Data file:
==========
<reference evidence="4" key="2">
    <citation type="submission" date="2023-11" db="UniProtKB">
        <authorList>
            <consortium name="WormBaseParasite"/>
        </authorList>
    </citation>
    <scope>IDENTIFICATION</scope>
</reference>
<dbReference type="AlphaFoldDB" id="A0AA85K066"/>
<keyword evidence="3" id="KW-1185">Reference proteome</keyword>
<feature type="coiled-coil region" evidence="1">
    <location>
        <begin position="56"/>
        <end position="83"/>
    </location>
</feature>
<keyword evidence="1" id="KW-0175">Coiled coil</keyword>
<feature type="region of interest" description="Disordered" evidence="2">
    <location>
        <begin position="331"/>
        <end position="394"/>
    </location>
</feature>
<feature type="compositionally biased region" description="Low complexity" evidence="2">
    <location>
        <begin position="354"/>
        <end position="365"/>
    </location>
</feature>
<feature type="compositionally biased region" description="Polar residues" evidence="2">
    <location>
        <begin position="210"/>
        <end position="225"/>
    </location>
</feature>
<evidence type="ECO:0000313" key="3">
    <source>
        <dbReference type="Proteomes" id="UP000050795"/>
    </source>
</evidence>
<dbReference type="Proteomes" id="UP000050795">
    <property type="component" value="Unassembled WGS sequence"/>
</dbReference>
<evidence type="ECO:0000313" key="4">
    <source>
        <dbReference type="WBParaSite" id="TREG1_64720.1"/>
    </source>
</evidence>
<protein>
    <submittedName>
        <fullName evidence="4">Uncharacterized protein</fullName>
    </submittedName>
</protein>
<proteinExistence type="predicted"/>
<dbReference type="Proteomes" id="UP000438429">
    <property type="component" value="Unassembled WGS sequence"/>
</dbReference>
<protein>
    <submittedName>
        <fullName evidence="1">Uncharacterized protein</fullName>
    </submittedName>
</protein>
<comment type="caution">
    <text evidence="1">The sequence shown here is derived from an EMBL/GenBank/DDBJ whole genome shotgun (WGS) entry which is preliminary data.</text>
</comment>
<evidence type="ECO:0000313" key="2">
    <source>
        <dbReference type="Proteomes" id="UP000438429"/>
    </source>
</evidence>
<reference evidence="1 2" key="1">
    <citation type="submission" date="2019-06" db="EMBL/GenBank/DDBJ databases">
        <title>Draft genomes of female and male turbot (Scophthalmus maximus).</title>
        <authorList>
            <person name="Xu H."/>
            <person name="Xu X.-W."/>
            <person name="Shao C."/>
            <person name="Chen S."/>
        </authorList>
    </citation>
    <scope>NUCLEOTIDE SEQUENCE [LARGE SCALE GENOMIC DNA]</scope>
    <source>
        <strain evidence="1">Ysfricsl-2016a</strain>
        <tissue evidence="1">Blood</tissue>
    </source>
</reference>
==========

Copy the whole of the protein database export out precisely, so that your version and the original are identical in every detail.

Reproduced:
<reference evidence="4" key="2">
    <citation type="submission" date="2023-11" db="UniProtKB">
        <authorList>
            <consortium name="WormBaseParasite"/>
        </authorList>
    </citation>
    <scope>IDENTIFICATION</scope>
</reference>
<dbReference type="AlphaFoldDB" id="A0AA85K066"/>
<keyword evidence="3" id="KW-1185">Reference proteome</keyword>
<feature type="coiled-coil region" evidence="1">
    <location>
        <begin position="56"/>
        <end position="83"/>
    </location>
</feature>
<keyword evidence="1" id="KW-0175">Coiled coil</keyword>
<feature type="region of interest" description="Disordered" evidence="2">
    <location>
        <begin position="331"/>
        <end position="394"/>
    </location>
</feature>
<feature type="compositionally biased region" description="Low complexity" evidence="2">
    <location>
        <begin position="354"/>
        <end position="365"/>
    </location>
</feature>
<feature type="compositionally biased region" description="Polar residues" evidence="2">
    <location>
        <begin position="210"/>
        <end position="225"/>
    </location>
</feature>
<evidence type="ECO:0000313" key="3">
    <source>
        <dbReference type="Proteomes" id="UP000050795"/>
    </source>
</evidence>
<dbReference type="Proteomes" id="UP000050795">
    <property type="component" value="Unassembled WGS sequence"/>
</dbReference>
<evidence type="ECO:0000313" key="4">
    <source>
        <dbReference type="WBParaSite" id="TREG1_64720.1"/>
    </source>
</evidence>
<protein>
    <submittedName>
        <fullName evidence="4">Uncharacterized protein</fullName>
    </submittedName>
</protein>
<proteinExistence type="predicted"/>
<dbReference type="Proteomes" id="UP000438429">
    <property type="component" value="Unassembled WGS sequence"/>
</dbReference>
<protein>
    <submittedName>
        <fullName evidence="1">Uncharacterized protein</fullName>
    </submittedName>
</protein>
<comment type="caution">
    <text evidence="1">The sequence shown here is derived from an EMBL/GenBank/DDBJ whole genome shotgun (WGS) entry which is preliminary data.</text>
</comment>
<evidence type="ECO:0000313" key="2">
    <source>
        <dbReference type="Proteomes" id="UP000438429"/>
    </source>
</evidence>
<reference evidence="1 2" key="1">
    <citation type="submission" date="2019-06" db="EMBL/GenBank/DDBJ databases">
        <title>Draft genomes of female and male turbot (Scophthalmus maximus).</title>
        <authorList>
            <person name="Xu H."/>
            <person name="Xu X.-W."/>
            <person name="Shao C."/>
            <person name="Chen S."/>
        </authorList>
    </citation>
    <scope>NUCLEOTIDE SEQUENCE [LARGE SCALE GENOMIC DNA]</scope>
    <source>
        <strain evidence="1">Ysfricsl-2016a</strain>
        <tissue evidence="1">Blood</tissue>
    </source>
</reference>